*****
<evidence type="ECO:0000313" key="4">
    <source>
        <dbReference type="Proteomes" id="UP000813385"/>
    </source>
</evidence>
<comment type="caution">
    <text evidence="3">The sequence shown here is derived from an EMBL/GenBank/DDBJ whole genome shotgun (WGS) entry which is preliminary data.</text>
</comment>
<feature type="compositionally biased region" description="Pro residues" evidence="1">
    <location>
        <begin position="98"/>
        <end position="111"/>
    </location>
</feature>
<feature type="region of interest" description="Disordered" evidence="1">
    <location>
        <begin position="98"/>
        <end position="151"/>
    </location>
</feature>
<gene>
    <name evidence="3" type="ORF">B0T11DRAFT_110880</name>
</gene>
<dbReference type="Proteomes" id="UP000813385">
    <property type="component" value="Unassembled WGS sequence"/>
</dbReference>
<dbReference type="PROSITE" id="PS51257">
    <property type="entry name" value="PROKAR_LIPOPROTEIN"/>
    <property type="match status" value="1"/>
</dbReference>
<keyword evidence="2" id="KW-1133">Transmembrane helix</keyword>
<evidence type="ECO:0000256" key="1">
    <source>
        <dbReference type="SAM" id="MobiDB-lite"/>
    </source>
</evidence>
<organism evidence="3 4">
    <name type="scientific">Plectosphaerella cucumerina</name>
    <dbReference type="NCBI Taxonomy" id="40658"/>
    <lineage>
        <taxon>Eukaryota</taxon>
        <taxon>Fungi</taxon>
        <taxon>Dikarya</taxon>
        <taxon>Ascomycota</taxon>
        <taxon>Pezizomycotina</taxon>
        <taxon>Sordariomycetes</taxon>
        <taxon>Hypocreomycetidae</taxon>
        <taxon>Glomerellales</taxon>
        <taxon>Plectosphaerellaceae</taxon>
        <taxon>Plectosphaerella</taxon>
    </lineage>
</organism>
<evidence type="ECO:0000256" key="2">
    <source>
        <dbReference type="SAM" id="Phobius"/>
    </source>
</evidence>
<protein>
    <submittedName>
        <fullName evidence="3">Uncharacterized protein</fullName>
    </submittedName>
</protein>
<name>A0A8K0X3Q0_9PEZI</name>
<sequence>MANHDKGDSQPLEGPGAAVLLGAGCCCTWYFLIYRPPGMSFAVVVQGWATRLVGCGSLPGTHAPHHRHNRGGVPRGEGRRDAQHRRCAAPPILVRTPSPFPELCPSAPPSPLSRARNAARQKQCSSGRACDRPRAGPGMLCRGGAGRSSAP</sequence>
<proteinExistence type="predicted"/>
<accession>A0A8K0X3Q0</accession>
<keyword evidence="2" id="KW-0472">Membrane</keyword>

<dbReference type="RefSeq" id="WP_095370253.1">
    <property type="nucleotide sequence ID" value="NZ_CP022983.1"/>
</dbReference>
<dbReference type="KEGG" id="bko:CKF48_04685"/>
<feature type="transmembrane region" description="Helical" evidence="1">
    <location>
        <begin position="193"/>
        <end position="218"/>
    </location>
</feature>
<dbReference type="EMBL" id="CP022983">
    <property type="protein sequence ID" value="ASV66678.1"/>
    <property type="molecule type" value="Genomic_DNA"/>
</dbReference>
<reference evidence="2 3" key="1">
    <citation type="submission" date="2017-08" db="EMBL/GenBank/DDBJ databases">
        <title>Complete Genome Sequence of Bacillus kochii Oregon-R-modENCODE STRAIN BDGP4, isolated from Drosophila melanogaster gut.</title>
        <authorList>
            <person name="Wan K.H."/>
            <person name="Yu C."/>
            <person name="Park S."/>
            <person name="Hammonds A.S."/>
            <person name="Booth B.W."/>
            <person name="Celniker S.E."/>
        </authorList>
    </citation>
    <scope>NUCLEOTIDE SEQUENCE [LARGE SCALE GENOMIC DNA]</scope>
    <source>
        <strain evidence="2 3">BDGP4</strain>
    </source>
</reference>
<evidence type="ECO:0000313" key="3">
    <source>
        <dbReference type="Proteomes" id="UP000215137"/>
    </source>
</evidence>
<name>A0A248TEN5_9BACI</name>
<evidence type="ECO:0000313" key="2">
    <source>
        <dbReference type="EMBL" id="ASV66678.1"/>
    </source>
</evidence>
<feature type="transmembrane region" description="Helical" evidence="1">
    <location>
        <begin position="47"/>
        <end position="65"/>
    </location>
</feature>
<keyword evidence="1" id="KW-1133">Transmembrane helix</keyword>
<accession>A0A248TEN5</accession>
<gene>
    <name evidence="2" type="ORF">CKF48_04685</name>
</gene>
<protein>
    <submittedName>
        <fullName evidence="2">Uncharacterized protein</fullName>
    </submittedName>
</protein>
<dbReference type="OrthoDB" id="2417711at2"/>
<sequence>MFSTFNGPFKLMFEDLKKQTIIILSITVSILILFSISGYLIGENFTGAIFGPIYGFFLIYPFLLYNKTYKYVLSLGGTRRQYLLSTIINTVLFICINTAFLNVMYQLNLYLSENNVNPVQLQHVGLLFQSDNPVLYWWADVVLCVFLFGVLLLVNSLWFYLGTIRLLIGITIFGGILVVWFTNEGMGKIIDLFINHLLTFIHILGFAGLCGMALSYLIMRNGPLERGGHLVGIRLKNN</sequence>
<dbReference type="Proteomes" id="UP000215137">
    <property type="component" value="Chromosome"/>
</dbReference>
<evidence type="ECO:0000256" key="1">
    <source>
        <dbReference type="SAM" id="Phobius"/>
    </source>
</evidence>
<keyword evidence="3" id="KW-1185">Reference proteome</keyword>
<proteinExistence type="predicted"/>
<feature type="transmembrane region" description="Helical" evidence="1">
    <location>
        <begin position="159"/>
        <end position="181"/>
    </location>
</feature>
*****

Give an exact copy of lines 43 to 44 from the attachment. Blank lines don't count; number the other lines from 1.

        <taxon>Dikarya</taxon>
        <taxon>Ascomycota</taxon>